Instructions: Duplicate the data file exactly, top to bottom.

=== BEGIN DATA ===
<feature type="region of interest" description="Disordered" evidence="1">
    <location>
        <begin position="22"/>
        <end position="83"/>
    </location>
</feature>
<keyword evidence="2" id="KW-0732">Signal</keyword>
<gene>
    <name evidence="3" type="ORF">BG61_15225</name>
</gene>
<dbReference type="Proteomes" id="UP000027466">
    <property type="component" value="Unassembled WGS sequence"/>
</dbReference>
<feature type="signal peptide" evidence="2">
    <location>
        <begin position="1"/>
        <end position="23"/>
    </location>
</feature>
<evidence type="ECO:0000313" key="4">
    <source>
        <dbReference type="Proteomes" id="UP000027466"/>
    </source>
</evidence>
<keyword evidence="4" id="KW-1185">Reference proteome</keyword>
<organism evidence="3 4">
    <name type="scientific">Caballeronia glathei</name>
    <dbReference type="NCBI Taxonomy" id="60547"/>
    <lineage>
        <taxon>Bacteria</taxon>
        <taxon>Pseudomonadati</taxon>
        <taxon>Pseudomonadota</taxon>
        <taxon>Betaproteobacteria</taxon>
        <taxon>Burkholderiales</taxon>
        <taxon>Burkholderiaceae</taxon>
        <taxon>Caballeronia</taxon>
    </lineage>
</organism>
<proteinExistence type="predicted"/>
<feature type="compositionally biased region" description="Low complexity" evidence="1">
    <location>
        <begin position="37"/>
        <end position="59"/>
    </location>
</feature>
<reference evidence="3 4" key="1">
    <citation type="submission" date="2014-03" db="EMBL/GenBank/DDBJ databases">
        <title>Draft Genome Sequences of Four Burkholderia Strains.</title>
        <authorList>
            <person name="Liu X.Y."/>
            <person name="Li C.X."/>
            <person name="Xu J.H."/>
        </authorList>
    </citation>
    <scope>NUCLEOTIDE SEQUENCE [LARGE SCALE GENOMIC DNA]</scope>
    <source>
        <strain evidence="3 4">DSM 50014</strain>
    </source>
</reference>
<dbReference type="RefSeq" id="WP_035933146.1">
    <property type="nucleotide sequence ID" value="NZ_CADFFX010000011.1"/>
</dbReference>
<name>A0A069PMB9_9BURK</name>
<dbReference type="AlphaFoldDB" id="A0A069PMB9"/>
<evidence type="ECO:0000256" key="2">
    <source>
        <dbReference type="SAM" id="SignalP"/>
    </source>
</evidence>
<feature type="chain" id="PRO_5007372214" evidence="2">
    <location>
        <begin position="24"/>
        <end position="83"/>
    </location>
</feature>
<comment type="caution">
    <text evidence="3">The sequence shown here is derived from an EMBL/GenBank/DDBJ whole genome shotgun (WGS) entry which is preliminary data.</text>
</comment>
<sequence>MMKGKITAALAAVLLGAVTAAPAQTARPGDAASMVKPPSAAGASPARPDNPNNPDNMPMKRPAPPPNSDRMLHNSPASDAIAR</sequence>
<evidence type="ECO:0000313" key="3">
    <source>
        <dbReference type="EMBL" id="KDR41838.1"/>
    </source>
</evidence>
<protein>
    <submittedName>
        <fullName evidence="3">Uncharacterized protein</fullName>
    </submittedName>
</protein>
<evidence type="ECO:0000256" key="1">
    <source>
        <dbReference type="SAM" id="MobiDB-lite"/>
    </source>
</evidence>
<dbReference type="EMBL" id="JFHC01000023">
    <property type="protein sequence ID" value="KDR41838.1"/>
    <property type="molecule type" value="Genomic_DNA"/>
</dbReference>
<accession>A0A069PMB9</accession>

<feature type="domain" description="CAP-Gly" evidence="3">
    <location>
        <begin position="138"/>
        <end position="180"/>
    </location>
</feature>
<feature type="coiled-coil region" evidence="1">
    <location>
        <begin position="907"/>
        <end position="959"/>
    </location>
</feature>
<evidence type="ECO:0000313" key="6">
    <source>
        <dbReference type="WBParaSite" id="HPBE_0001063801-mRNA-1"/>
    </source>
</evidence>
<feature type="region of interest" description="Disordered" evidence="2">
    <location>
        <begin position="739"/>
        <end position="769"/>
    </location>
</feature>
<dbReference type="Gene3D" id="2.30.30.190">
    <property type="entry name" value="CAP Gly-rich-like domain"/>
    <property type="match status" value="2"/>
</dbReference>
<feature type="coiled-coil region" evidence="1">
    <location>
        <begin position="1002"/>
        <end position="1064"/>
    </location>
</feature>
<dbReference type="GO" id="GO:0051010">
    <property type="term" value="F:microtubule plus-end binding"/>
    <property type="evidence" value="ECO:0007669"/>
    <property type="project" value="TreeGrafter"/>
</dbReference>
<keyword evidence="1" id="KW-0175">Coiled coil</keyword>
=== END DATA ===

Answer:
<feature type="region of interest" description="Disordered" evidence="1">
    <location>
        <begin position="22"/>
        <end position="83"/>
    </location>
</feature>
<keyword evidence="2" id="KW-0732">Signal</keyword>
<gene>
    <name evidence="3" type="ORF">BG61_15225</name>
</gene>
<dbReference type="Proteomes" id="UP000027466">
    <property type="component" value="Unassembled WGS sequence"/>
</dbReference>
<feature type="signal peptide" evidence="2">
    <location>
        <begin position="1"/>
        <end position="23"/>
    </location>
</feature>
<evidence type="ECO:0000313" key="4">
    <source>
        <dbReference type="Proteomes" id="UP000027466"/>
    </source>
</evidence>
<keyword evidence="4" id="KW-1185">Reference proteome</keyword>
<organism evidence="3 4">
    <name type="scientific">Caballeronia glathei</name>
    <dbReference type="NCBI Taxonomy" id="60547"/>
    <lineage>
        <taxon>Bacteria</taxon>
        <taxon>Pseudomonadati</taxon>
        <taxon>Pseudomonadota</taxon>
        <taxon>Betaproteobacteria</taxon>
        <taxon>Burkholderiales</taxon>
        <taxon>Burkholderiaceae</taxon>
        <taxon>Caballeronia</taxon>
    </lineage>
</organism>
<proteinExistence type="predicted"/>
<feature type="compositionally biased region" description="Low complexity" evidence="1">
    <location>
        <begin position="37"/>
        <end position="59"/>
    </location>
</feature>
<reference evidence="3 4" key="1">
    <citation type="submission" date="2014-03" db="EMBL/GenBank/DDBJ databases">
        <title>Draft Genome Sequences of Four Burkholderia Strains.</title>
        <authorList>
            <person name="Liu X.Y."/>
            <person name="Li C.X."/>
            <person name="Xu J.H."/>
        </authorList>
    </citation>
    <scope>NUCLEOTIDE SEQUENCE [LARGE SCALE GENOMIC DNA]</scope>
    <source>
        <strain evidence="3 4">DSM 50014</strain>
    </source>
</reference>
<dbReference type="RefSeq" id="WP_035933146.1">
    <property type="nucleotide sequence ID" value="NZ_CADFFX010000011.1"/>
</dbReference>
<name>A0A069PMB9_9BURK</name>
<dbReference type="AlphaFoldDB" id="A0A069PMB9"/>
<evidence type="ECO:0000256" key="2">
    <source>
        <dbReference type="SAM" id="SignalP"/>
    </source>
</evidence>
<feature type="chain" id="PRO_5007372214" evidence="2">
    <location>
        <begin position="24"/>
        <end position="83"/>
    </location>
</feature>
<comment type="caution">
    <text evidence="3">The sequence shown here is derived from an EMBL/GenBank/DDBJ whole genome shotgun (WGS) entry which is preliminary data.</text>
</comment>
<sequence>MMKGKITAALAAVLLGAVTAAPAQTARPGDAASMVKPPSAAGASPARPDNPNNPDNMPMKRPAPPPNSDRMLHNSPASDAIAR</sequence>
<evidence type="ECO:0000313" key="3">
    <source>
        <dbReference type="EMBL" id="KDR41838.1"/>
    </source>
</evidence>
<protein>
    <submittedName>
        <fullName evidence="3">Uncharacterized protein</fullName>
    </submittedName>
</protein>
<evidence type="ECO:0000256" key="1">
    <source>
        <dbReference type="SAM" id="MobiDB-lite"/>
    </source>
</evidence>
<dbReference type="EMBL" id="JFHC01000023">
    <property type="protein sequence ID" value="KDR41838.1"/>
    <property type="molecule type" value="Genomic_DNA"/>
</dbReference>
<accession>A0A069PMB9</accession>

<feature type="domain" description="CAP-Gly" evidence="3">
    <location>
        <begin position="138"/>
        <end position="180"/>
    </location>
</feature>
<feature type="coiled-coil region" evidence="1">
    <location>
        <begin position="907"/>
        <end position="959"/>
    </location>
</feature>
<evidence type="ECO:0000313" key="6">
    <source>
        <dbReference type="WBParaSite" id="HPBE_0001063801-mRNA-1"/>
    </source>
</evidence>
<feature type="region of interest" description="Disordered" evidence="2">
    <location>
        <begin position="739"/>
        <end position="769"/>
    </location>
</feature>
<dbReference type="Gene3D" id="2.30.30.190">
    <property type="entry name" value="CAP Gly-rich-like domain"/>
    <property type="match status" value="2"/>
</dbReference>
<feature type="coiled-coil region" evidence="1">
    <location>
        <begin position="1002"/>
        <end position="1064"/>
    </location>
</feature>
<dbReference type="GO" id="GO:0051010">
    <property type="term" value="F:microtubule plus-end binding"/>
    <property type="evidence" value="ECO:0007669"/>
    <property type="project" value="TreeGrafter"/>
</dbReference>
<keyword evidence="1" id="KW-0175">Coiled coil</keyword>